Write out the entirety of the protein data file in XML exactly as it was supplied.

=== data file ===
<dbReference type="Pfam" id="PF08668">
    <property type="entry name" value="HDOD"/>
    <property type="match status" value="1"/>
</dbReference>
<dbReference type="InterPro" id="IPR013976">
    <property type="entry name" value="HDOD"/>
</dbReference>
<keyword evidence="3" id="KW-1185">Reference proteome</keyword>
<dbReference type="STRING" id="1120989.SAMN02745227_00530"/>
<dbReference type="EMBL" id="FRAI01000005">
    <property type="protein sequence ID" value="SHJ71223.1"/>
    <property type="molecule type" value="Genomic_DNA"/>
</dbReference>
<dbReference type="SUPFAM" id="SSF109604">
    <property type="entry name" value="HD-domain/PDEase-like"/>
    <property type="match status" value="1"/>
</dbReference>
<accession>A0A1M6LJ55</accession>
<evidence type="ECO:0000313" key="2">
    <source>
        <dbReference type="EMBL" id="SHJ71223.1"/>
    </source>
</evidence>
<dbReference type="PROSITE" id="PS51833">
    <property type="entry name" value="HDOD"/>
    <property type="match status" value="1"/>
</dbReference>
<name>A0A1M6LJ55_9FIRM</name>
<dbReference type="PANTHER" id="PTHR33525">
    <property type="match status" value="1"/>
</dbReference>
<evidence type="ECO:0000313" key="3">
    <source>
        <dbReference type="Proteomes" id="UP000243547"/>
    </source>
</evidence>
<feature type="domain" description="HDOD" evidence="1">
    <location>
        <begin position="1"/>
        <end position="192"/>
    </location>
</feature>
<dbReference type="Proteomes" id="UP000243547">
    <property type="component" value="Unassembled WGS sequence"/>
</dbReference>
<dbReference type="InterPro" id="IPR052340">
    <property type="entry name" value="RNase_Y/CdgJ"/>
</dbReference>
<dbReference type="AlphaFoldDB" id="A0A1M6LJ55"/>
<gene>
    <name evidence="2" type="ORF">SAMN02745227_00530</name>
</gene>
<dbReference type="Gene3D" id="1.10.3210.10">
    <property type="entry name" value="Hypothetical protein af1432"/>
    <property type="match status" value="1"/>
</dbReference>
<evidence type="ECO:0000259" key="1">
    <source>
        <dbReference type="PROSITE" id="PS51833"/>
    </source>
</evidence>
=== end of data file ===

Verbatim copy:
<dbReference type="Pfam" id="PF08668">
    <property type="entry name" value="HDOD"/>
    <property type="match status" value="1"/>
</dbReference>
<dbReference type="InterPro" id="IPR013976">
    <property type="entry name" value="HDOD"/>
</dbReference>
<keyword evidence="3" id="KW-1185">Reference proteome</keyword>
<dbReference type="STRING" id="1120989.SAMN02745227_00530"/>
<dbReference type="EMBL" id="FRAI01000005">
    <property type="protein sequence ID" value="SHJ71223.1"/>
    <property type="molecule type" value="Genomic_DNA"/>
</dbReference>
<dbReference type="SUPFAM" id="SSF109604">
    <property type="entry name" value="HD-domain/PDEase-like"/>
    <property type="match status" value="1"/>
</dbReference>
<accession>A0A1M6LJ55</accession>
<evidence type="ECO:0000313" key="2">
    <source>
        <dbReference type="EMBL" id="SHJ71223.1"/>
    </source>
</evidence>
<dbReference type="PROSITE" id="PS51833">
    <property type="entry name" value="HDOD"/>
    <property type="match status" value="1"/>
</dbReference>
<name>A0A1M6LJ55_9FIRM</name>
<dbReference type="PANTHER" id="PTHR33525">
    <property type="match status" value="1"/>
</dbReference>
<evidence type="ECO:0000313" key="3">
    <source>
        <dbReference type="Proteomes" id="UP000243547"/>
    </source>
</evidence>
<feature type="domain" description="HDOD" evidence="1">
    <location>
        <begin position="1"/>
        <end position="192"/>
    </location>
</feature>
<dbReference type="Proteomes" id="UP000243547">
    <property type="component" value="Unassembled WGS sequence"/>
</dbReference>
<dbReference type="InterPro" id="IPR052340">
    <property type="entry name" value="RNase_Y/CdgJ"/>
</dbReference>
<dbReference type="AlphaFoldDB" id="A0A1M6LJ55"/>
<gene>
    <name evidence="2" type="ORF">SAMN02745227_00530</name>
</gene>
<dbReference type="Gene3D" id="1.10.3210.10">
    <property type="entry name" value="Hypothetical protein af1432"/>
    <property type="match status" value="1"/>
</dbReference>
<evidence type="ECO:0000259" key="1">
    <source>
        <dbReference type="PROSITE" id="PS51833"/>
    </source>
</evidence>